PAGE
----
“No More Do Magi Bring Their Pagan Gifts”: Another Greek Epigram

Posting has been somewhat sporadic of late–for which, my apologies.

But I have another Greek epigram for you, the forty-first from Book 1 of the Greek Anthology. This one is on the magi who come to worship the newborn Christ.

As was the case with the last several epigrams I’ve translated, this one too is only two lines–though they are both dactylic hexameters (i.e., rather than an elegiac couplet). My translation, on the other hand, is five lines of iambic pentameter. Below, I give the Greek text (from the Loeb edition), the Loeb translation, and my metrical version.

The Greek text:

Εἰς τοὺς μάγους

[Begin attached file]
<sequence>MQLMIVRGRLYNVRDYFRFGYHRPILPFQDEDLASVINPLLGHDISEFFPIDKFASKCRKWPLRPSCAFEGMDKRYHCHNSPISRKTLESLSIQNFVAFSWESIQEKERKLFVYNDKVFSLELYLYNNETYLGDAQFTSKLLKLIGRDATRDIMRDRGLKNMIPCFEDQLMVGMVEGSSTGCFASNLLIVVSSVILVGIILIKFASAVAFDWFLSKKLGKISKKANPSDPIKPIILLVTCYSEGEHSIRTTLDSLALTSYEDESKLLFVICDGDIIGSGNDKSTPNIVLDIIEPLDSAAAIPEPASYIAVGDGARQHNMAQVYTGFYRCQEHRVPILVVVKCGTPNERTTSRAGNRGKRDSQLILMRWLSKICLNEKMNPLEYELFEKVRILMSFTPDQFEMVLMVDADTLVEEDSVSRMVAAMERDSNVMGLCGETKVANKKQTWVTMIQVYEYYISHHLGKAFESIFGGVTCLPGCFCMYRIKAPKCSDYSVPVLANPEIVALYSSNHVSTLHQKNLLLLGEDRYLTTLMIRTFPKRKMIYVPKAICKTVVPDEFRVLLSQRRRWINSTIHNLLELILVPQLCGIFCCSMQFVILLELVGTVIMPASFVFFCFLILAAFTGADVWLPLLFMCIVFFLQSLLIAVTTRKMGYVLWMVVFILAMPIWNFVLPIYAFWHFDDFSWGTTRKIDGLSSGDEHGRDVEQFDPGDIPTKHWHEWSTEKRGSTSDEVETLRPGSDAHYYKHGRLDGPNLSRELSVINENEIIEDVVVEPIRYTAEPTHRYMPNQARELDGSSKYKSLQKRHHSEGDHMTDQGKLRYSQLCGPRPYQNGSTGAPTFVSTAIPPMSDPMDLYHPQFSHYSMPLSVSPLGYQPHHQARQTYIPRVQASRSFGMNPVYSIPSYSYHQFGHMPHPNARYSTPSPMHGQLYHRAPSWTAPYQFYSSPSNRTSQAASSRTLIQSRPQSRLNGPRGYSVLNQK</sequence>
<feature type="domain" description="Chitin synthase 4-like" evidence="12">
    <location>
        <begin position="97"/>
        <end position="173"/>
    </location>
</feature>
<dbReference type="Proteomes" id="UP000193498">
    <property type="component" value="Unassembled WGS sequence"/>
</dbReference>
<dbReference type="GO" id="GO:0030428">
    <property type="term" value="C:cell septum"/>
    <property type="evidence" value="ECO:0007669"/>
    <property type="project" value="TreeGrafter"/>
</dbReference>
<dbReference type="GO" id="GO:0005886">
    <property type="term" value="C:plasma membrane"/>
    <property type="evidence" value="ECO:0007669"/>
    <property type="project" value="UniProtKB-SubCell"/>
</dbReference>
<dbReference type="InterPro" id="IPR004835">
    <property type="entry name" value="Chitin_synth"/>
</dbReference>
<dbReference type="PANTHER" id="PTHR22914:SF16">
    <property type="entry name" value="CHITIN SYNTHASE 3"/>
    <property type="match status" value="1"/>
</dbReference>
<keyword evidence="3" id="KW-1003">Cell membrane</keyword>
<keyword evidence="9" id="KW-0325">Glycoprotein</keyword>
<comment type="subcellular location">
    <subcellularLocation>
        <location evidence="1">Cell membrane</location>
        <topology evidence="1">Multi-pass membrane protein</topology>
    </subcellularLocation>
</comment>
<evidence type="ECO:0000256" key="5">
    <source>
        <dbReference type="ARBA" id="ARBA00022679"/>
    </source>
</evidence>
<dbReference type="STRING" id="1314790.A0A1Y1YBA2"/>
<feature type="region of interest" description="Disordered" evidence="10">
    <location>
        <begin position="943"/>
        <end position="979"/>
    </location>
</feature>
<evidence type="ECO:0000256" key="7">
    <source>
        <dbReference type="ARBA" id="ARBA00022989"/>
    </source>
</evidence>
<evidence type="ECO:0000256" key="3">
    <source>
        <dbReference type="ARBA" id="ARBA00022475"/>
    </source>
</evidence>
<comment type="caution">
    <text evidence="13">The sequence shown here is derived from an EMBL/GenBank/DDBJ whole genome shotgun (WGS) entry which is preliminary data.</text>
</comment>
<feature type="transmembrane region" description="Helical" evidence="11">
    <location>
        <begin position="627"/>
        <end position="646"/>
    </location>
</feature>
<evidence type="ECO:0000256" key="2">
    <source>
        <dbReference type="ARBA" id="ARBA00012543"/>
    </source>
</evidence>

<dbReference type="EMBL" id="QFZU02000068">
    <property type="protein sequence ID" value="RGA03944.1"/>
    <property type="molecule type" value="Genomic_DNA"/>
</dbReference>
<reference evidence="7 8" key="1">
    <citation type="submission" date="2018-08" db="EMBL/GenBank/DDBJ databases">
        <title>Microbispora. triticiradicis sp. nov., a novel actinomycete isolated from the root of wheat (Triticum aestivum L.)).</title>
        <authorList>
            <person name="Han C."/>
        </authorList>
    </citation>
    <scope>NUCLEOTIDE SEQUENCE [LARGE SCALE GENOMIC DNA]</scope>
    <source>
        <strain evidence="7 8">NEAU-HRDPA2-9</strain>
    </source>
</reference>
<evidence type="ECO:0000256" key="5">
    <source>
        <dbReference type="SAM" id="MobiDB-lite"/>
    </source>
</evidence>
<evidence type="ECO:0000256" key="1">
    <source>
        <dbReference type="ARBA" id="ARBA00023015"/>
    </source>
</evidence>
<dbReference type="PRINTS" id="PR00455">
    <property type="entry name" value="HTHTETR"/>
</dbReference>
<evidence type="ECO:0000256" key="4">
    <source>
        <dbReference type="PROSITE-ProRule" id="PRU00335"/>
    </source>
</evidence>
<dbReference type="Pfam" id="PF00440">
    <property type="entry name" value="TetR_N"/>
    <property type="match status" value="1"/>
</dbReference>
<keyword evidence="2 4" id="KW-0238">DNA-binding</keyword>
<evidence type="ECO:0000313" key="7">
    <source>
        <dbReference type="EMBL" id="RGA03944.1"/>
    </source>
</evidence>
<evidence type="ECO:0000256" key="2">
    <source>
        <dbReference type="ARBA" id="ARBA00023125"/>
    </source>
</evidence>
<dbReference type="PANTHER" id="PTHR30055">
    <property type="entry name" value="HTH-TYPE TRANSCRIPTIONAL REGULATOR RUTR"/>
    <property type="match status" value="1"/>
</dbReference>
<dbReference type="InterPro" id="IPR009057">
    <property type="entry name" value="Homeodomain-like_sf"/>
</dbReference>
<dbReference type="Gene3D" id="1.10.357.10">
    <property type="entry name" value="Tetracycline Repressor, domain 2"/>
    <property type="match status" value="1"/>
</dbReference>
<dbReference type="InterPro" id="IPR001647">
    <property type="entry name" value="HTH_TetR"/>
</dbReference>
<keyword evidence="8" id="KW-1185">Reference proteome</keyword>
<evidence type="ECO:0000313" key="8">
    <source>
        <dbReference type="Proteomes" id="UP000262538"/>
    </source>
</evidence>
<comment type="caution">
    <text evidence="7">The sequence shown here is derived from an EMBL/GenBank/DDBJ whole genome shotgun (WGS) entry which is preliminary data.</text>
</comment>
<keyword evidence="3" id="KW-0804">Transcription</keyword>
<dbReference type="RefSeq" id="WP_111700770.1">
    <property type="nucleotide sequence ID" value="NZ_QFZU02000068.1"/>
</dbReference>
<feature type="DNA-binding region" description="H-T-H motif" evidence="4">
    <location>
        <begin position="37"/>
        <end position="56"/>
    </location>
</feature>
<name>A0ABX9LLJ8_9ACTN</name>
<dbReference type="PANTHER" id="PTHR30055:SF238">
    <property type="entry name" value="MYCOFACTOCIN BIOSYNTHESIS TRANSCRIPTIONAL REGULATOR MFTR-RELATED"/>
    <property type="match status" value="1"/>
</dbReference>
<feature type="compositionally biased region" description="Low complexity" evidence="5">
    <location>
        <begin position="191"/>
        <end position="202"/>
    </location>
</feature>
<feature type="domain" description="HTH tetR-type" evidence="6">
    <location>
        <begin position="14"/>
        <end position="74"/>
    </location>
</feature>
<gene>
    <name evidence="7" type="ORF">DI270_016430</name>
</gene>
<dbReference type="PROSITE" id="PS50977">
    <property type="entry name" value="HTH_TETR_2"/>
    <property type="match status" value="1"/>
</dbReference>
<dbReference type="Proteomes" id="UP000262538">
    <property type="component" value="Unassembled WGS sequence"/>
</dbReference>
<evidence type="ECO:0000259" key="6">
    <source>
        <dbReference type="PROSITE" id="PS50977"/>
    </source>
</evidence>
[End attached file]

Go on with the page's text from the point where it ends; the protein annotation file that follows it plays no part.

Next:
Οὐκέτι δῶρ᾽ ἀνάγουσι μάγοι πυρὶ ἠελίῳ τε·

ἠέλιον γὰρ ἔτευξε τόδε βρέφος, ὡς πυρὸς αὐγάς.

The Loeb translation:

No longer do the magi bring presents to fire and the sun, for this child made sun and fire.

Trans. W.R. Paton, rev. by Michael A. Tueller

My translation:

On the Magi

No more do magi bring their pagan gifts

To offer them to fire and to sun:

The Son of God who has become the Son

Of Man made light of fire and of sun;

Alone he should receive the gifts of men. 


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